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Britain's Foreign Secretary Boris Johnson arrives at 10 Downing Street for a cabinet meeting, in London September 13, 2016.    REUTERS/Toby Melville

A decade ago, Turkey’s ruling Justice and Development Party declared “zero tolerance” for torture and deepened reforms aimed at eradicating torture by state agents. There were reasons for cautious optimism that this indefensible practice might be on the way out. No longer.

A government crackdown in the wake of a failed July 2016 coup has led to widespread detentions, with more than 50,000 people rounded up on suspicion of links to the coup, and human rights defenders and journalists jailed on politically motivated charges. Hand in hand with these mass detentions has been the emergence of repeated, consistent, credible allegations of serious abuse in police custody.

When it comes to such grave violations of human rights, the international community has a vital role to play in protecting Turkish citizens by seeking to influence Turkey to improve its practices.

Take the British government. It states publicly its abhorrence of torture in all its forms, and Foreign Secretary Boris Johnson declared this summer that “human rights is an essential aim of British foreign policy.” Yet he has said almost nothing about the brutal abuses in Turkey. Indeed, the Foreign and Commonwealth Office decided – foolishly and incomprehensibly – in issuing its annual report on human rights in July, that Turkey didn’t merit inclusion among the 30 countries identified as warranting particular concern on human rights grounds. As one of Turkey’s closest partners in Europe, the UK has a responsibility to speak out.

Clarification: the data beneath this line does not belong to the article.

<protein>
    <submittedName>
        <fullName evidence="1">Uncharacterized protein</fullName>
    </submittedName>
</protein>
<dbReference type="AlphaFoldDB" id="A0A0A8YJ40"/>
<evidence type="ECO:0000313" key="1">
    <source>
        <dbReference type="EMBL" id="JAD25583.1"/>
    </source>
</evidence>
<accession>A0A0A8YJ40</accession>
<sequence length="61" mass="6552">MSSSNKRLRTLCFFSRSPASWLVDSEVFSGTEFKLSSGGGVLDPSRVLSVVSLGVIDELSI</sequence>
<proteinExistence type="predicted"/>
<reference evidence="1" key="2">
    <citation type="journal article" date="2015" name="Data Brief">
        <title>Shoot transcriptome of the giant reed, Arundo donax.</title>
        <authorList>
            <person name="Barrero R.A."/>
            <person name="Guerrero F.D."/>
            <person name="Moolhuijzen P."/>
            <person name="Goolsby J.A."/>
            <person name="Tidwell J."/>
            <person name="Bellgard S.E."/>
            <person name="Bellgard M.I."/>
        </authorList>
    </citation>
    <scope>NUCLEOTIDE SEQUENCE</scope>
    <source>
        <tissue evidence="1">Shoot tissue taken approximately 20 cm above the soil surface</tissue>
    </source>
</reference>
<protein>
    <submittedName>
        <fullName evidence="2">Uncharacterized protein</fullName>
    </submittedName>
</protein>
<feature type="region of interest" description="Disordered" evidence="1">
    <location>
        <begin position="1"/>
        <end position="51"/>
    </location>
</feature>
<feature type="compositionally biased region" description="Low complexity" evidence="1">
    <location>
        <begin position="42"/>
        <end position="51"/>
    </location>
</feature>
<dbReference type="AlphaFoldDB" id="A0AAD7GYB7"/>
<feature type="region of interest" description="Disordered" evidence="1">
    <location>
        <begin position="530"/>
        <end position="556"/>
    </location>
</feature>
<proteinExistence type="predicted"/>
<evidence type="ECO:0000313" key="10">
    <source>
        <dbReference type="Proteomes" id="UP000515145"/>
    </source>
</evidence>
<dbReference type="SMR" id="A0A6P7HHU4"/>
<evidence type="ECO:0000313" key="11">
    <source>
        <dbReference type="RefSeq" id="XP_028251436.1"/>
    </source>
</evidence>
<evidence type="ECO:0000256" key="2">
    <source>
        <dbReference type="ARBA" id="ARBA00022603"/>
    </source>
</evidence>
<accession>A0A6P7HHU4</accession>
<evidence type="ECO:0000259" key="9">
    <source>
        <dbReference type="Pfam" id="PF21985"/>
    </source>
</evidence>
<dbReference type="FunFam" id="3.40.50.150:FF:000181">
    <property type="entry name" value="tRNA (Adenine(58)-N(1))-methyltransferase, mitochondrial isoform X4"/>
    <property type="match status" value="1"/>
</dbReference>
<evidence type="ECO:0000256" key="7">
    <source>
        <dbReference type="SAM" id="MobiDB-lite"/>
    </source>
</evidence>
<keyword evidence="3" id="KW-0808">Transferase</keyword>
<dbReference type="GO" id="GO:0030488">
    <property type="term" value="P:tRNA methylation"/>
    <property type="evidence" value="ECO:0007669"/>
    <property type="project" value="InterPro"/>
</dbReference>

British Ministers and officials should start by reading the latest chilling Human Rights Watch report on torture in Turkey, published just last week. The 43-page report: “In custody: Police Torture and Abductions in Turkey” provides evidence of 11 cases of torture in detention, including police severely beating and threatening detainees, stripping them naked, and threatening or sexually assaulting them. We also documented abductions of people from the streets that have all the hallmarks of government-backed enforced disappearances. People seen as linked to the coup or with the armed Kurdistan Workers’ Party are at greater risk of torture and other human rights violations.

At the very minimum, the British government should be pressing these concerns about torture and wider human rights violations at the highest levels of the Turkish government. Boris Johnson has said that a global Britain will stand for certain values in the world. What is he waiting for? If he is not prepared to challenge Turkey over torture and ill-treatment in police custody, then these words mean nothing at all.

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